by Derek Johnson
[Editor's Note: Here you will find the other Watching the Future columns.]
Hollywood has declared war on Mars.
Let's be more specific. With only a handful of days before it begins its theatrical release, John Carter appears poised to be one of the biggest flops in the history of cinema, a sort of Heaven's Gate for the geek set. No sooner did the trailer for director Andrew Stanton's adaptation of Edgar Rice Burroughs's A Princess of Mars run during the Super Bowl than The Daily Beast's Chris Lee cited the as-yet unseen adventure film "with Avatar-size ambitions that's being greeted sight-unseen as the next Ishtar." One only needs a brief peek around cyberspace to find story after story repeating the same thing: press blackouts; heads rolling at Disney; comparisons to Cutthroat Island and Battlefield Earth (and more than likely I'm exacerbating the problem by mentioning it, but then the search engine algorithms already seized this meme). Other sites prepared their autopsy reports before John Carter even rolled into their digital mortuaries: lack of promotion; weak tracking estimates; audiences confused as to what the movie is about. Even geeks who grew up absorbing names like Tars Tarkas, Dejah Thoris, and Ras Thavas evince a surprising amount of ambivalence, if not outright hostility: what's wrong, they ask, with the novel's original title? Where's the "of Mars" in its current title?
Upon reading Lee's piece, I attempted to maintain perspective. We've been here before, I reminded myself. Critics and studio heads often greet high-profile science fiction movies with indifference and worry. Sometimes with cause. David Lynch's Dune brought whole scenes of its source material to life in an often visually arresting yet, yes, emotionally dead cinematic misfire. For all of the admirable qualities found in David Brin's The Postman, Kevin Costner's bloated, tone-deaf adaptation never rose above its mundane post-apocalyptic setting, bogging down in dreary clichés and self-importance. Mike Nichols took the promise of Wolf -- how could a movie starring Jack Nicholson as a man unleashing the beast within miss? -- and riddled it with silver bullets, making an insufferable flop. (Had Nichols shot even one scene of lycanthrope Jack ripping out somebody jugular vein with his teeth, the movie would have made $100 million opening weekend.)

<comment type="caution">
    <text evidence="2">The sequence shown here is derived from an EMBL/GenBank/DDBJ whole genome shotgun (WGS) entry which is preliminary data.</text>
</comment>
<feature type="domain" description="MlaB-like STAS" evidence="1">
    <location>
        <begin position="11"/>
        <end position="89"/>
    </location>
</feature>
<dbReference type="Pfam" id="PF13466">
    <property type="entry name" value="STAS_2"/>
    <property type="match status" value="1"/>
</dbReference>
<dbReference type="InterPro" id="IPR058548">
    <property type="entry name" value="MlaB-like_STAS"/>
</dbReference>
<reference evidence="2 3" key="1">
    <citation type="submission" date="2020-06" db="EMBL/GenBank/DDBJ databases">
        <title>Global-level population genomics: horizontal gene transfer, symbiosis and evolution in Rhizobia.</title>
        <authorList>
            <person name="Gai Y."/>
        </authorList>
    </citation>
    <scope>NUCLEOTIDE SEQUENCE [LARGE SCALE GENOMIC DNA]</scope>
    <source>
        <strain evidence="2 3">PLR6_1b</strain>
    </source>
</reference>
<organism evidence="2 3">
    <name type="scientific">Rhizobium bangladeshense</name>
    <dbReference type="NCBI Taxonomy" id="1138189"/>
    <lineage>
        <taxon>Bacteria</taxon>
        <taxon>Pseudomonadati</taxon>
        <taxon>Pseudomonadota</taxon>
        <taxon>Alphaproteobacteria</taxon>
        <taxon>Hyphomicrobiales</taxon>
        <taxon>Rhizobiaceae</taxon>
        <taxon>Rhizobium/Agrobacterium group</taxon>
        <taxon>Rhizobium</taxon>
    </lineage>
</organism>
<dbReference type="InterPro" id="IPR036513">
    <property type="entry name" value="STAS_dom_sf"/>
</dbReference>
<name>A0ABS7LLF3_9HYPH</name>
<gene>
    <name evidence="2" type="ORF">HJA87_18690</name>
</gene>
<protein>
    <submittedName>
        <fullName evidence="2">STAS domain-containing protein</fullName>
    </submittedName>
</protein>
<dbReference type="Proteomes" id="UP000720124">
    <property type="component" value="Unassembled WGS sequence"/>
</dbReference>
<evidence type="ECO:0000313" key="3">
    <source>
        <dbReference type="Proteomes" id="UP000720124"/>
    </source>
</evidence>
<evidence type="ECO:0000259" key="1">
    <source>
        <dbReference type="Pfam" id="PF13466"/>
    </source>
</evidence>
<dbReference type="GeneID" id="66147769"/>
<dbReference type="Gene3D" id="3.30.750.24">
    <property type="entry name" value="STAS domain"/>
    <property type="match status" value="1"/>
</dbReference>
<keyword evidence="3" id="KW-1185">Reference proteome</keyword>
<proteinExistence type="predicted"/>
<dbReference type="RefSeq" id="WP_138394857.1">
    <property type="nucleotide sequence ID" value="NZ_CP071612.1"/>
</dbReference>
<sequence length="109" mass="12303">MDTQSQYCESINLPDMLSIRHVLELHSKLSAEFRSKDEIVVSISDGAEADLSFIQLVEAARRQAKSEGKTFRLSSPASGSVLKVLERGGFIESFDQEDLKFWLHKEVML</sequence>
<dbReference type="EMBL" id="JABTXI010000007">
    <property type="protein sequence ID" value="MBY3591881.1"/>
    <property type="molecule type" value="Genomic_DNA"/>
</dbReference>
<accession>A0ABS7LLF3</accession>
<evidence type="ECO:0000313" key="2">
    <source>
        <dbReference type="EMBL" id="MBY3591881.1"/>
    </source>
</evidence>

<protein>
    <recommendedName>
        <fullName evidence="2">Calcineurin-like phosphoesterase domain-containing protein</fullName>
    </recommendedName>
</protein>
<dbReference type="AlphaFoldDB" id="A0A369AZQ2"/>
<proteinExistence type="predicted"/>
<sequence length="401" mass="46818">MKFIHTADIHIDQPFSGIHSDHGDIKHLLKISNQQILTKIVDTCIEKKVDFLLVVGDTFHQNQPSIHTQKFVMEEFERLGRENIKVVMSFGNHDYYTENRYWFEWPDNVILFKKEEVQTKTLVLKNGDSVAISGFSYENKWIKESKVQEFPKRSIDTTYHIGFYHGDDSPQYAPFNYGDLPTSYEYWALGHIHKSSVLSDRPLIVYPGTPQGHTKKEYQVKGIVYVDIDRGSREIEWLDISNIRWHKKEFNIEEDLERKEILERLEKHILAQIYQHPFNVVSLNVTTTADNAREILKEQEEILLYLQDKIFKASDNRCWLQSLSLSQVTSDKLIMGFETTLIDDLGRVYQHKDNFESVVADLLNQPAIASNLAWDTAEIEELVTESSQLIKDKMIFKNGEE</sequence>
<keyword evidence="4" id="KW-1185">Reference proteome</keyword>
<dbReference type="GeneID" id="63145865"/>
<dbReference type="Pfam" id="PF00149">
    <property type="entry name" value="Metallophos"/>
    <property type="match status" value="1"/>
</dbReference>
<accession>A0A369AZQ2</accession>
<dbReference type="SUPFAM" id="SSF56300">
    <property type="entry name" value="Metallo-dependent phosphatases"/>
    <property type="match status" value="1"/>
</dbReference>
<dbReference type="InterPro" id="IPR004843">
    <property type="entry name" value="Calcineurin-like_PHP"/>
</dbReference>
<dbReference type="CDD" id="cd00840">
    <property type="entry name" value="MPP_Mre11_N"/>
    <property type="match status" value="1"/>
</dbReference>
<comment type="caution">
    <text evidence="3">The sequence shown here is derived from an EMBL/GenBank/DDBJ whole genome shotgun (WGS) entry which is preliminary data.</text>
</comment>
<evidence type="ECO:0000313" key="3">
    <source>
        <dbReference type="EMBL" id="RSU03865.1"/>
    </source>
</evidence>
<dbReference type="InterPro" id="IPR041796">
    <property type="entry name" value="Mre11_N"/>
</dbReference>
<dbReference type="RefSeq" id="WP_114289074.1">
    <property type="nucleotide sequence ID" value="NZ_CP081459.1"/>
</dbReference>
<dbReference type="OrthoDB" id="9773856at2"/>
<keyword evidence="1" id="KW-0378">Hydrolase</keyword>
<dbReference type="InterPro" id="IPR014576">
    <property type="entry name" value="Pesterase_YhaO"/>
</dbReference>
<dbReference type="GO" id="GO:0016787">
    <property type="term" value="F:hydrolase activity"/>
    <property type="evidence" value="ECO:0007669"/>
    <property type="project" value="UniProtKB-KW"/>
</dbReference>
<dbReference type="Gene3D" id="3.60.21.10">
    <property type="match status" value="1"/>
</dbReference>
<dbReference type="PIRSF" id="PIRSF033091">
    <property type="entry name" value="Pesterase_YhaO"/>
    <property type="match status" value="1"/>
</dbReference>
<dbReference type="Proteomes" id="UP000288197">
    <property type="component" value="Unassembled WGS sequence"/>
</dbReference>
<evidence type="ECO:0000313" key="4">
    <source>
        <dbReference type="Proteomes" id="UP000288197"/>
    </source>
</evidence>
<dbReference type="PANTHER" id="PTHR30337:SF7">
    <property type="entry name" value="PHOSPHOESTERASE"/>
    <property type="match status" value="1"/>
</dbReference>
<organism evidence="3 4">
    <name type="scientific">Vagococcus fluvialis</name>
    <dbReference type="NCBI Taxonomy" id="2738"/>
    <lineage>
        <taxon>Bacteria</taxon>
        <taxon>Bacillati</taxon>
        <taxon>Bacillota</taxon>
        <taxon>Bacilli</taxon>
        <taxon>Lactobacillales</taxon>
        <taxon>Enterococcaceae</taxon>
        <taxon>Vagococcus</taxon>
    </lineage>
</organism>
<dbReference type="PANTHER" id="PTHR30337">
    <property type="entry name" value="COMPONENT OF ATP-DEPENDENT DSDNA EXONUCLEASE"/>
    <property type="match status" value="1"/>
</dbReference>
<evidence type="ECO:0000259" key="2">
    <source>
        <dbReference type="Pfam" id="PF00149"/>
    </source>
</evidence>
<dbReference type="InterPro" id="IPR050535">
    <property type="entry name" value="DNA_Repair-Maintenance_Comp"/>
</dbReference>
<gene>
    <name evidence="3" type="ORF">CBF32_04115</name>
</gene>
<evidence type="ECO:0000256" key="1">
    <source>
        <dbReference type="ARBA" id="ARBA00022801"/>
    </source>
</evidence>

Yet just as often studios scuttle good, even great, movies. Film historians and critics praise Ridley Scott's Bladerunner today, but, plagued by reediting and studio interference, it dropped out of sight rapidly during the summer of 1982. Terry Gilliam's brilliant Brazil shone with disparate bits of Orwell, Kafka, Philip K. Dick, Carol Reed, and Billy Wilder, and won the Los Angeles Film Critics Association award for Best Picture, yet Universal released the picture into a few scattered theaters with little support and no fanfare, perhaps hoping it would vanish without a trace. (I drove across Houston in 1986 to catch a 9:45 pm showing, the only showing available that week, and fell in love with it from the first frame.) Alex Proyas's Dark City, nearly fourteen years after its theatrical run, stands as one of the best, and certainly most unique, science fiction movies of the past twenty-five years, yet it was landed with a thud financially. And the more I think of how badly studios treated Brad Bird's The Iron Giant, the more I shake my head in dismay.
(And then there are those movies that never should have been filmed. Ang Lee's Hulk? Even my more highbrow friends have to mentally contort themselves to utter a positive word about it. Howard the Duck? Ugh.)
However, no matter what kind of perspective I try to keep, the possibility that John Carter might be a flop fills me with no small amount of worry.
Part of the reason is pragmatic. Avatar set huge records and made huge world-building in science fiction cinema viable. A successful box office run for John Carter potentially might make studios think of adapting other classic science fiction novels. No matter what your take on the works themselves, certainly most of us would rush to the nearest multiplex for an adaptation of Larry Niven's Ringworld, Hal Clement's Mission of Gravity, or Robert Silverberg's Downward to the Earth. Who among us wouldn't line up on opening weekend for a film version of The Uplift War or Cyteen? And even if it winds up starring Bradley Cooper, I'll plonk down money to see Hyperion on screen. Failure could prolong the wait for any of these movies.
But the bigger reason comes from a far deeper place. I grew up reading Edgar Rice Burroughs's Mars novels. Barsoom became as wondrous a place to visit in my early adolescence as Arrakis and Trantor, and Carter himself as much a part of my private mythology as Gully Foyle or James Bond. I tell myself that a bad film won't matter, that the novels still exist and I can always revisit them. And on one level I do believe that. A successful John Carter, admittedly, make me happy that part of my childhood survived into the twenty-first century. A failure... well, I don't know. If it's good and it still bombs, I'll likely be able to at least walk away with some degree of satisfaction. A bad adaptation I might almost take personally, in the same way I took Total Recall and The Adjustment Bureau personally. If that's the case, Hollywood not only will have declared war on Barsoom, but on me as well.
Derek Johnson's critical work has appeared on SF Site, SF Signal, and Revolution SF. His first novel, the erotic thriller, Murder, Most Likely, written in collaboration with SammyJo Hunt, is forthcoming from Rebel Ink Press. He lives in Central Texas with the Goddess.
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